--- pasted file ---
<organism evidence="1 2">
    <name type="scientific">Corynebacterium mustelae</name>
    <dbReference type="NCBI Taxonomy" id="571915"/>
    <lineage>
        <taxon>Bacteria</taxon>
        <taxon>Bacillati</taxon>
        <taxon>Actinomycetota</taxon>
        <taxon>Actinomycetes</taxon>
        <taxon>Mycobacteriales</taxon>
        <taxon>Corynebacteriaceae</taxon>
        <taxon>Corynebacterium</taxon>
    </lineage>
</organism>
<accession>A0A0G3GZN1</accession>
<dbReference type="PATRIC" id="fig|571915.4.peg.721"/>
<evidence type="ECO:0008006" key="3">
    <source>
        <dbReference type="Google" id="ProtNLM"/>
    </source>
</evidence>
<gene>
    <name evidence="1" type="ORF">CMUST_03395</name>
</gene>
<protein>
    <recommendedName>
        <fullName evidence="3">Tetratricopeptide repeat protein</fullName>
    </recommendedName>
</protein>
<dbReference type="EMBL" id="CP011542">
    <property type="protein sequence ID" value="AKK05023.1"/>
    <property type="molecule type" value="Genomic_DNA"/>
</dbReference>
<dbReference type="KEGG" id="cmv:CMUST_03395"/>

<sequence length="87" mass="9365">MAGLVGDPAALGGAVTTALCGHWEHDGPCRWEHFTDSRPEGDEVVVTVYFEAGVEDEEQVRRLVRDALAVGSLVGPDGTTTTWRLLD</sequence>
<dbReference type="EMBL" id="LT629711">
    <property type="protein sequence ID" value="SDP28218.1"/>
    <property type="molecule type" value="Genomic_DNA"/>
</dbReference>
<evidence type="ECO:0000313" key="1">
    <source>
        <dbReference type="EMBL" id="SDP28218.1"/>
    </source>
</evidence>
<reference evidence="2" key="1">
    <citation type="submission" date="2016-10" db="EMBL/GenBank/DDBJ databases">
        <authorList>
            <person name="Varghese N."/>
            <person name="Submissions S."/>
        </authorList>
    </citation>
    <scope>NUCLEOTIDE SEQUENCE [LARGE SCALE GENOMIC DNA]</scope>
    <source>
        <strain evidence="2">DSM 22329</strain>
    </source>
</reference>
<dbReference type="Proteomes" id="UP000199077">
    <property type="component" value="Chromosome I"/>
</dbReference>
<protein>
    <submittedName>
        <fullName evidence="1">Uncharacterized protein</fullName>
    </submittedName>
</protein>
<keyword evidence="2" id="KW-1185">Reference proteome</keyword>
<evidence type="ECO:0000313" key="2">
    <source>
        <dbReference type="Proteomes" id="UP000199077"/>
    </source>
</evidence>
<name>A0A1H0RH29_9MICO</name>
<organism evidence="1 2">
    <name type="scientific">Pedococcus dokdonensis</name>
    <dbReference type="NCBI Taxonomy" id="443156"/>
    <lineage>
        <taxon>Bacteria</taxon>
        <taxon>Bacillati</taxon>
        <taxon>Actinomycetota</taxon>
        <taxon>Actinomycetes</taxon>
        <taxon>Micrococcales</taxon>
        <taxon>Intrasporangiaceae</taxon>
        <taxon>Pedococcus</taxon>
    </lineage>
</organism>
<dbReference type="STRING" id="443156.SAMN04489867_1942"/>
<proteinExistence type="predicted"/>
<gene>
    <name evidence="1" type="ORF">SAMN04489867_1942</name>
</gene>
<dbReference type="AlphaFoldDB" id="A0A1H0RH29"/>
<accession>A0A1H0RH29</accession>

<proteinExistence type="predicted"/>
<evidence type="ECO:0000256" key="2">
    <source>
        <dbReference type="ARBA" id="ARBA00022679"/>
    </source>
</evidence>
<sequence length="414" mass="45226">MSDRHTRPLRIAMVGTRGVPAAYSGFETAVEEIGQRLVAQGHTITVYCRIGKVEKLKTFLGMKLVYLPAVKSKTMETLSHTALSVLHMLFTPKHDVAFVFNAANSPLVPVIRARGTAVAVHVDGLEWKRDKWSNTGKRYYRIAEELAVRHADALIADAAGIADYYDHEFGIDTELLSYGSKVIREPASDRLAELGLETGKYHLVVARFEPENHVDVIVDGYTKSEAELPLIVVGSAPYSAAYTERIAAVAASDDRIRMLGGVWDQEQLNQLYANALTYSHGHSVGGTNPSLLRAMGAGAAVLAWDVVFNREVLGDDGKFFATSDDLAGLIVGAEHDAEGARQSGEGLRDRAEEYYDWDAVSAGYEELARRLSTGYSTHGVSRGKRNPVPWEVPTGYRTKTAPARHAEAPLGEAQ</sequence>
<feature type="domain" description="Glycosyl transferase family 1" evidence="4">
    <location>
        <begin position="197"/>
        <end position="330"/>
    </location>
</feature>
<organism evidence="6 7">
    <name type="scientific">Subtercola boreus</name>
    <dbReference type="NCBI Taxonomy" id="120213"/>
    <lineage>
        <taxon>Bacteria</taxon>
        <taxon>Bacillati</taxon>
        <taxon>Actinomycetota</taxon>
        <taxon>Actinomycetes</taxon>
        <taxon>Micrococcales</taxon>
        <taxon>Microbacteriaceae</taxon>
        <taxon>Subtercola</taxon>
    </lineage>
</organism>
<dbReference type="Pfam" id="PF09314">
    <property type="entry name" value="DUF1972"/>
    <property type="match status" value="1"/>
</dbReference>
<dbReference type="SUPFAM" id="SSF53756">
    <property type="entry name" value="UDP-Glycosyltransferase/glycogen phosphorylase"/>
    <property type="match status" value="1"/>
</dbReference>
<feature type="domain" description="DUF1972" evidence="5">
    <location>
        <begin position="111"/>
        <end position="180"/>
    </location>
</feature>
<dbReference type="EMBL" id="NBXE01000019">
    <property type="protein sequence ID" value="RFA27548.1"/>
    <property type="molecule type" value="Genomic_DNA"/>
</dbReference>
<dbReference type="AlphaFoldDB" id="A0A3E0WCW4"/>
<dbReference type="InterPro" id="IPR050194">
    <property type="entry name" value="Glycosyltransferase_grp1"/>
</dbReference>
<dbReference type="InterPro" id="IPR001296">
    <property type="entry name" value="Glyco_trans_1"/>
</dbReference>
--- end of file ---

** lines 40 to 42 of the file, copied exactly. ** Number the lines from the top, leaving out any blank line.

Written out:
    <source>
        <dbReference type="EMBL" id="SDP28218.1"/>
    </source>